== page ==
Films often have different themes for important characters, events, ideas or objects, taking the idea from Wagner's use of leitmotif. These may be played in different variations depending on the situation they represent, scattered amongst incidental music. A famous example of this technique is John Williams' score for the Star Wars saga, and the numerous themes associated with characters like Darth Vader, Luke Skywalker, and Princess Leia (see Star Wars music for more details). Pirates of the Caribbean has similar traditions, such as a regular music theme when introducing the character Captain Jack Sparrow. Others are less known by casual moviegoers, but well known among score enthusiasts, such as Jerry Goldsmith's underlying theme for the Borg in Star Trek:First Contact, or his Klingon theme from Star Trek: The Motion Picture which other composers carry over into their Klingon motifs, and he has brought back on numerous occasions as the theme for Worf, Star Trek: The Next Generation's most prominent Klingon.
Most films have between forty and seventy-five minutes of music. However, some films have very little or no music; others may feature a score that plays almost continuously throughout. Dogme 95 is a genre that has music only from sources within a film, such as from a radio or television. This is called "source music" because it comes from an on screen source that can actually be seen or that can be inferred (in academic film theory such music is called "diegetic" music, as it emanates from the "diegesis" or "story world").
In 1983 a non-profit organization, the Society for the Preservation of Film Music, was actually formed to preserve the "byproducts" of creating a film score: the music manuscripts (written music) and other documents and studio recordings generated in the process of composing and recording scores which, in some instances, have been discarded by the movie studios. The written music must be kept in order to perform the music on concert programs and to make new recordings of it. Sometimes only after decades has an archival recording of a film score been released on CD.
The artistic merits of film music are frequently debated. Some critics value it highly, pointing to music such as that written by Erich Wolfgang Korngold, Aaron Copland, Bernard Herrmann, and others. Some consider film music to be a defining genre of classical music in the late 20th century, if only because it is the brand of classical music heard more often than any other. In some cases, film themes have become accepted into the canon of classical music. These are mostly works from already noted composers who have done scores, for instance Sergei Prokofiev's score to Alexander Nevsky or Vaughan Williams' score to Scott of the Antarctic. Others see the great bulk of film music as meritless. They consider that much film music is derivative, borrowing heavily from previous works. Composers of film scores typically can produce about three or four per year. The most popular works by composers such as John Williams and Danny Elfman are still far from entering the accepted canon. Even so, considering they are often the most popular modern compositions of classical music known to the general public, major orchestras sometimes perform concerts of such music.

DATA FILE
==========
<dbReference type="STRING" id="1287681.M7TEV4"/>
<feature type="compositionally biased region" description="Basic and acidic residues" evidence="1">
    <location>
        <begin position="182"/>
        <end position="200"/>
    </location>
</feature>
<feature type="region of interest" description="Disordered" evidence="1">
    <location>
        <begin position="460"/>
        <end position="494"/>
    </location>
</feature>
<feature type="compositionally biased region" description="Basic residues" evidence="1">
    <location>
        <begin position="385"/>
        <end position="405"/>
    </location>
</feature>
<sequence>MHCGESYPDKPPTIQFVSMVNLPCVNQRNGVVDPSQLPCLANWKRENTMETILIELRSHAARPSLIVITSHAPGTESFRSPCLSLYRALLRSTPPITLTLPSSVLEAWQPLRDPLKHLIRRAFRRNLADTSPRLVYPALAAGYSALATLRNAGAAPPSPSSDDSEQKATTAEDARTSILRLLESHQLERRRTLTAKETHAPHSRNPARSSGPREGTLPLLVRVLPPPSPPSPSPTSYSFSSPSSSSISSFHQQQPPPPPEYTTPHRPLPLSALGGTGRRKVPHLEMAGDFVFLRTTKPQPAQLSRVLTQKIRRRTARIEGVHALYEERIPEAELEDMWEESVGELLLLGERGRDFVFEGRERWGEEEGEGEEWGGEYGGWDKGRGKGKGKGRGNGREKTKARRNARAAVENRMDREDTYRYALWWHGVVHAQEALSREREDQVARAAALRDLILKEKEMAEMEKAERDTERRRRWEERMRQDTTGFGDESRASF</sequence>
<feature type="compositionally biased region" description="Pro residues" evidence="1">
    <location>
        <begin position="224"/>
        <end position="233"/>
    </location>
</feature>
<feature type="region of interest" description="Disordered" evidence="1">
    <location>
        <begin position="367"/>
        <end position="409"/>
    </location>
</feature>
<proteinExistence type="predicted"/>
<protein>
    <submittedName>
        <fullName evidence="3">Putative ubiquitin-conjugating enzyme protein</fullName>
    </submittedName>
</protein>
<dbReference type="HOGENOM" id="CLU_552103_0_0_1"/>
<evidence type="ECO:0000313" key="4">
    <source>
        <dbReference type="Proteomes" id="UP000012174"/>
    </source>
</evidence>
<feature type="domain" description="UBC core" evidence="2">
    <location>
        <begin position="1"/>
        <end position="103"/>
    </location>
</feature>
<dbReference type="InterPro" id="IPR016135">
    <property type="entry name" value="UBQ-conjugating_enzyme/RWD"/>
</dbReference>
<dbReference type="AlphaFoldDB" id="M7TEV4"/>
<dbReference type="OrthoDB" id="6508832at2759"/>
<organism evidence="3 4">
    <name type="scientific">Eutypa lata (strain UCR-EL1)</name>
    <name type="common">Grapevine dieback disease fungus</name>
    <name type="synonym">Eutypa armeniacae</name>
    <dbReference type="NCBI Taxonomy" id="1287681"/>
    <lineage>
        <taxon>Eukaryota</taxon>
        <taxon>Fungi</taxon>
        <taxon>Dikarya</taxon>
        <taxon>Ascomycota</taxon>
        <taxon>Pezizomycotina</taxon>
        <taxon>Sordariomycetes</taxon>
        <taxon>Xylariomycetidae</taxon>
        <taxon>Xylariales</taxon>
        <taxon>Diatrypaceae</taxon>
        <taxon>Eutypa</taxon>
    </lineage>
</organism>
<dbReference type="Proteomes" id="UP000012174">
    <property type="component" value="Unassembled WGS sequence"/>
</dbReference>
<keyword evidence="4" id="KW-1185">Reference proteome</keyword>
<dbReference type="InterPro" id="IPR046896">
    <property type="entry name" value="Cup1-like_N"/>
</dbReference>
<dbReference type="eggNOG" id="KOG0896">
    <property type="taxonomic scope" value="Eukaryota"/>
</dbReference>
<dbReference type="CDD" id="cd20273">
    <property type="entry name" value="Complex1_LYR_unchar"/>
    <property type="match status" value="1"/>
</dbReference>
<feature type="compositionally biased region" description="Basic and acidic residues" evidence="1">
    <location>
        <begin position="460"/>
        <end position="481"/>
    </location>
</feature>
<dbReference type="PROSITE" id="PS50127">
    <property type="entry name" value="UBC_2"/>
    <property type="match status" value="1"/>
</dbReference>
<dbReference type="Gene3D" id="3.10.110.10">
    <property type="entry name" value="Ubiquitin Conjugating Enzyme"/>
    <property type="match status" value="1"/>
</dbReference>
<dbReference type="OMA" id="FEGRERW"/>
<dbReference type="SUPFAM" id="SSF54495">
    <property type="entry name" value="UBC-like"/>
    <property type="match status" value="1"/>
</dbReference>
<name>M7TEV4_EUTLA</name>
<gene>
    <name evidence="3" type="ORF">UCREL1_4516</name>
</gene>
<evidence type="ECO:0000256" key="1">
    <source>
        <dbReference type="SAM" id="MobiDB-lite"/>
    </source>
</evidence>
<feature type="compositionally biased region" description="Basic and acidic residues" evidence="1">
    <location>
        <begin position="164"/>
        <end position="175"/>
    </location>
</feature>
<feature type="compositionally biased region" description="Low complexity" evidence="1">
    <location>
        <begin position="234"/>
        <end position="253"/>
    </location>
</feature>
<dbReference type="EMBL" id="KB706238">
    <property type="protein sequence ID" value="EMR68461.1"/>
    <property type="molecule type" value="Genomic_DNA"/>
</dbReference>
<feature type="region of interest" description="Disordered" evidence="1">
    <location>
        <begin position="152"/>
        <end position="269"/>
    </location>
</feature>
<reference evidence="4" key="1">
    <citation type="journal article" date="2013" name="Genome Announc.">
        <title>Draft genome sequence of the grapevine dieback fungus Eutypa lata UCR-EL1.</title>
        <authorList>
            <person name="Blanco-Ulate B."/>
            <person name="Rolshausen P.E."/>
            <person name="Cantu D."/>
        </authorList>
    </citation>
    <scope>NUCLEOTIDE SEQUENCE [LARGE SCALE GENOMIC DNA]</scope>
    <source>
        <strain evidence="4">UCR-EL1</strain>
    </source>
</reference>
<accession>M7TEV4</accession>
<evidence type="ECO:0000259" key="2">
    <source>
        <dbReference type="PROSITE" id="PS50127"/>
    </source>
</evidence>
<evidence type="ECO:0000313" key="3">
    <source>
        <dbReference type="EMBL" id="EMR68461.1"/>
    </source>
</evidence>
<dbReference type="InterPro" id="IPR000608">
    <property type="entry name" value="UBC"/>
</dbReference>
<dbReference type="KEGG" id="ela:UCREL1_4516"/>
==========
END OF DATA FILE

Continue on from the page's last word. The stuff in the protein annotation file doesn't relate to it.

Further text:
Before the age of sound motion pictures, great effort was taken to provide suitable music for films, usually through the services of an in-house pianist or organist, and, in some case, entire orchestras, typically given cue sheets as a guide. In 1914, The Oz Film Manufacturing Company sent full-length scores by Louis F. Gottschalk for their films. Other examples of this include Victor Herbert's score in 1915 to Fall of a Nation (a sequel to Birth of a Nation) and Camille Saint-Saens' music for L'Assassinat du duc de Guise in 1908 — arguably the very first in movie history. It was preceded by Nathaniel D. Mann's score for The Fairylogue and Radio-Plays by four months, but that was a mixture of interrelated stage and film performance in the tradition of old magic lantern shows. Most accompaniments at this time, these examples notwithstanding, comprised pieces by famous composers, also including studies. These were often used to form catalogues of film music, which had different subsections broken down by 'mood' and/or genre: dark, sad, suspense, action, chase, etc. This made things much easier for the in-house pianists and orchestras to pick pieces that fitted the particular feel of a movie and its scenes.
A full film score widely regarded as the first made by a popular artist came in 1973 with the film Pat Garret and Billy the Kid, by Bob Dylan. However the album received very little critical acclaim. This had not been done before in popular film history: any featured band had films written around the music (notably The Beatles with Yellow Submarine).
For music not written specifically for the film, see Film soundtrack.
This list includes soundtracks that are mostly or entirely orchestral, with few songs. Notable composers of orchestral soundtracks include Nino Rota, Basil Poledouris, John Williams, Bernard Herrmann, Jerry Goldsmith, James Horner, Alan Silvestri, John Debney, Howard Shore, Michael Giacchino, James Newton Howard, Randy Newman, Michael Kamen, Alan Menken, Hans Zimmer, John Barry, Elmer Bernstein, Dimitri Tiomkin, Bill Conti, Mark Isham, Ennio Morricone, Trevor Rabin, Patrick Doyle and Danny Elfman. Composers Philip Glass and Prokofiev are also noted for their film music.
Some well-known orchestral soundtracks include: